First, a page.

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 Okachimachi Park in Taito Ward, Tokyo. The crowd has grew close to 100 people by one in the afternoon.

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Preparing DIY banners before the event begins.

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Miss Bersih 3.0 In Tokyo haha!

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Anyone wanna buy some limited edition Bersih 3.0 ballons from our official ballon seller?

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This is what we come for - to demand for a free and fair election through the 8 resolutions.

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Yup, only eight. Not nine-lah.

Then, I saw a guy, in yellow. I could sense a rush of adrenaline right at that moment. I have read many Bersih 2.0 stories last year, how strangers became friends within seconds, because they know they share one common belief. Of the hundreds of commuters on the platform, only two of us were in yellow. Without a second thought, I walked to him, offer him a handshake, and said "Hi!". He replied me with a friendly smile.  He looked familiar but I couldn't recall his name.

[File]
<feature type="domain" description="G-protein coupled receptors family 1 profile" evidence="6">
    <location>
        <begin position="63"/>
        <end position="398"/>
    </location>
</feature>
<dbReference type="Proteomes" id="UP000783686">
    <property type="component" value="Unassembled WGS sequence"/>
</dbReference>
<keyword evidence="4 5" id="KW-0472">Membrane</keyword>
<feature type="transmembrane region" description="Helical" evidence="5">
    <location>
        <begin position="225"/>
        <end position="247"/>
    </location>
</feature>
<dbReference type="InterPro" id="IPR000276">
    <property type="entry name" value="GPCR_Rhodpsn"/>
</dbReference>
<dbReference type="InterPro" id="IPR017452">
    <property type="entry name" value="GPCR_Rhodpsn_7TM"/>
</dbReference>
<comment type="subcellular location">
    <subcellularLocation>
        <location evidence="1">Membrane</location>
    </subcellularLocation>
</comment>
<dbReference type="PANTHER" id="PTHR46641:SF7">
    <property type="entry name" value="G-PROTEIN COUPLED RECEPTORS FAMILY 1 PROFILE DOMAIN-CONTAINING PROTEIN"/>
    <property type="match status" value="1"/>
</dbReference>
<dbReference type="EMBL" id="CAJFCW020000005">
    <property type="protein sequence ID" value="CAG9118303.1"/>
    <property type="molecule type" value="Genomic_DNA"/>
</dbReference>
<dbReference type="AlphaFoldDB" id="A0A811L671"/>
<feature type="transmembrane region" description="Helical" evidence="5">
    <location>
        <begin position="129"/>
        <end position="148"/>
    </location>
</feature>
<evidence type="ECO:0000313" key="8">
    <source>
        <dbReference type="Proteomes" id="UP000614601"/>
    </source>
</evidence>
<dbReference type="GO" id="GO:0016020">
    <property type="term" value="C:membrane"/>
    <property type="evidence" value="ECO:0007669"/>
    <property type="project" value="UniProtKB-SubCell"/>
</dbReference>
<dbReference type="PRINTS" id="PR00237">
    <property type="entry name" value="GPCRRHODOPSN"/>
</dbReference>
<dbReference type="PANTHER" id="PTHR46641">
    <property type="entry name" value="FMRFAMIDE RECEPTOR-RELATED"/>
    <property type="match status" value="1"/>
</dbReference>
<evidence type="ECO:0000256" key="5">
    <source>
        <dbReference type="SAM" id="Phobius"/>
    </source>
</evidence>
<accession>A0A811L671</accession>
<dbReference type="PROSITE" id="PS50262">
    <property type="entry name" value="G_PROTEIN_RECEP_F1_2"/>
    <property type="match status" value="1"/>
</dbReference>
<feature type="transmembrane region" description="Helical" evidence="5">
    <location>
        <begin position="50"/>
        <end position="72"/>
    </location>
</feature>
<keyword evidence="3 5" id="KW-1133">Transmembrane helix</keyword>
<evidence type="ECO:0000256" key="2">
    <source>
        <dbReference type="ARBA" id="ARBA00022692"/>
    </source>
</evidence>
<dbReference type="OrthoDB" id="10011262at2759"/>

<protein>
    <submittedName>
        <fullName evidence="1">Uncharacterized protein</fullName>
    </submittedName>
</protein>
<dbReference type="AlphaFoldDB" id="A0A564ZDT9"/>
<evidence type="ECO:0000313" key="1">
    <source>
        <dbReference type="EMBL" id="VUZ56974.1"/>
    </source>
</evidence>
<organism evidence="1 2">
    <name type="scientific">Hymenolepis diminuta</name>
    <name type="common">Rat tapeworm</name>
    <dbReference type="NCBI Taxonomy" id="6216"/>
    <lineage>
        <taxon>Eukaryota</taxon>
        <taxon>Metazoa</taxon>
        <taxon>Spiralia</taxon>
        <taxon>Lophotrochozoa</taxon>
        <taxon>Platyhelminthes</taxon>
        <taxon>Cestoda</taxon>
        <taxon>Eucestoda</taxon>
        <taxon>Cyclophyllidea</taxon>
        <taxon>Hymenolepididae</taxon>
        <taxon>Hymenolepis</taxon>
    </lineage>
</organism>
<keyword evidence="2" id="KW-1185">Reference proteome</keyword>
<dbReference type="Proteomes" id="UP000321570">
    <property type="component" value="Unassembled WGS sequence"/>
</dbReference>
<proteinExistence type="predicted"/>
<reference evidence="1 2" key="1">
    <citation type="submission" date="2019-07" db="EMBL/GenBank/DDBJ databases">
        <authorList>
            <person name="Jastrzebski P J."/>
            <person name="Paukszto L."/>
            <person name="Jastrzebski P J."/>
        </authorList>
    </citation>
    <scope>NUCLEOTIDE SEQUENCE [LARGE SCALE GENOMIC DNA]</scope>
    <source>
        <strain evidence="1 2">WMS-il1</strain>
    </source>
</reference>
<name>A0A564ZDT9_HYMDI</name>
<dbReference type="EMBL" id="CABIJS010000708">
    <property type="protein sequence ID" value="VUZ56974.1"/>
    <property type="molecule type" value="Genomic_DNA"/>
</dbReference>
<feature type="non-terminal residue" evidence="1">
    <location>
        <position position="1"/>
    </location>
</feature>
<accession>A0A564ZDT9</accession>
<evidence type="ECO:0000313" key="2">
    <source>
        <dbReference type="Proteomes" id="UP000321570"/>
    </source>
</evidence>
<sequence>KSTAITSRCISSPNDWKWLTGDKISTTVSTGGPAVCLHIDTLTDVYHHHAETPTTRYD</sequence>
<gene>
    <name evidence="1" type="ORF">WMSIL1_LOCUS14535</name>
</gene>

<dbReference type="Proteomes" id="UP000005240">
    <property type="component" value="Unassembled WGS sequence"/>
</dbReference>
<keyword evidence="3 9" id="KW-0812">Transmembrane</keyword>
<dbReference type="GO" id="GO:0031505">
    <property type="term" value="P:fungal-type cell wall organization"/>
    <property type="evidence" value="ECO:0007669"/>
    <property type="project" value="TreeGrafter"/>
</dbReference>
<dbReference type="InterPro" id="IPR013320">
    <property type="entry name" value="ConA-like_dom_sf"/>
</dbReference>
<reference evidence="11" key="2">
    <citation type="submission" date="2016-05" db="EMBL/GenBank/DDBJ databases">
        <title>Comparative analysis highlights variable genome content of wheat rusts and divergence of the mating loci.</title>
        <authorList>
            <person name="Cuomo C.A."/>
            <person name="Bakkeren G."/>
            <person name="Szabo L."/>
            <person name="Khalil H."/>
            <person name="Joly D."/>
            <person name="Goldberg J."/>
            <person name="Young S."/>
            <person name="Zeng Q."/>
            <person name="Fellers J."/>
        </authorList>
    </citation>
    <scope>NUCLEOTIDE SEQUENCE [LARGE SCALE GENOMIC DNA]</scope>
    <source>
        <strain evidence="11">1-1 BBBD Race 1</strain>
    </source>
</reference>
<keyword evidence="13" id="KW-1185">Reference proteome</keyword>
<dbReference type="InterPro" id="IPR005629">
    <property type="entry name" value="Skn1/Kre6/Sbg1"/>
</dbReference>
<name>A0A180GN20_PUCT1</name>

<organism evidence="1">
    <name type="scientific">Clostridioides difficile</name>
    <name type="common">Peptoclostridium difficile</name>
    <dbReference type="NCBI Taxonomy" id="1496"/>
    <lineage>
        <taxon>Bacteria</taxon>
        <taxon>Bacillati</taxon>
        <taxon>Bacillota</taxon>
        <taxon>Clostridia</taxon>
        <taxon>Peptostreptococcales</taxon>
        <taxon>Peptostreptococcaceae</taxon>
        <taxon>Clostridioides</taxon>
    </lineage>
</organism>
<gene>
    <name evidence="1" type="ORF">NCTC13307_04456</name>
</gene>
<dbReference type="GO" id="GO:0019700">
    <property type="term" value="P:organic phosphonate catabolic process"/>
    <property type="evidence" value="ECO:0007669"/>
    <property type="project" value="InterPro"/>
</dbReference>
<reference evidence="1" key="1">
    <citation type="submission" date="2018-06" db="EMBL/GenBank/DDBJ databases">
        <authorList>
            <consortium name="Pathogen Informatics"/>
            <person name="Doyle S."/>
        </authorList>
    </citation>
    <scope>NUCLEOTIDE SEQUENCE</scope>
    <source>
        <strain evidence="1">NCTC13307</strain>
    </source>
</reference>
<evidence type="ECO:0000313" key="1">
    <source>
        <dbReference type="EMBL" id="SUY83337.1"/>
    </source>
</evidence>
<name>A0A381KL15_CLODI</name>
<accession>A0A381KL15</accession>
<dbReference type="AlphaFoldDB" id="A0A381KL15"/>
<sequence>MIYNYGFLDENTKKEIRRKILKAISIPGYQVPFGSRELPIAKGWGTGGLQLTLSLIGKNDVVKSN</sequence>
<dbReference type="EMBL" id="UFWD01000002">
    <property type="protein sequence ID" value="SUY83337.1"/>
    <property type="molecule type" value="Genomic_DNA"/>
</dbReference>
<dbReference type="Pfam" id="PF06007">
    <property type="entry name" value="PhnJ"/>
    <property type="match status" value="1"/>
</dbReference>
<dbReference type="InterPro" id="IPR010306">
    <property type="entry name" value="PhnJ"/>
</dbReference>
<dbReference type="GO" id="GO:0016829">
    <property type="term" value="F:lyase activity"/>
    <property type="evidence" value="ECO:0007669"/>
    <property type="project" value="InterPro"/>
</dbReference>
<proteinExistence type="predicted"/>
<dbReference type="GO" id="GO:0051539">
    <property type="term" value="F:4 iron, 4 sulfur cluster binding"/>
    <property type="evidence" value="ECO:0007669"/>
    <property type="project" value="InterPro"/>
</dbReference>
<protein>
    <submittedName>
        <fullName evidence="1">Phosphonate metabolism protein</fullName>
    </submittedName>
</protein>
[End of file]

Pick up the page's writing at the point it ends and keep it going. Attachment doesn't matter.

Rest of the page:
"Going for Bersih too?" was my simple question. The question was rather rhetoric because we already knew we were heading to the same place, for the same cause. We first met more than a year ago, at the MSAJ Sports Festival in October 2010. I later found out that Jeremy is staying just a few blocks away from my house, which I never knew all this while. Now, the Malaysian population in my neighborhood has increased by one more!

The group was supposed to assemble at Okachimachi station, before heading together to the Okachimachi Park, five minutes away. We arrived five minutes late at the station and as expected, nobody were there anymore; all had started to walk towards the park. As we slowly got closer to the park, we began to see happy faces in yellow. We knew we had reached the correct spot.

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The organisers, led by Adriene addressing the crowd, to kick off the event.

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Getting live updates from Kuala Lumpur through his iPad.

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As the crowd listening attentively to the speech.

The sun was shining brightly on a spring Saturday. It was a perfect setting after a run of consecutive days of bad weather over the past one week. I was not disappointed as I saw Malaysians of different races were there; from college and universities students to mak ciks and aunties to pak ciks and uncles. Some came with their little kids, as their parents believe their children deserve to witness this 'unusual scene and day'. Remember the Petronas Merdeka advertisement?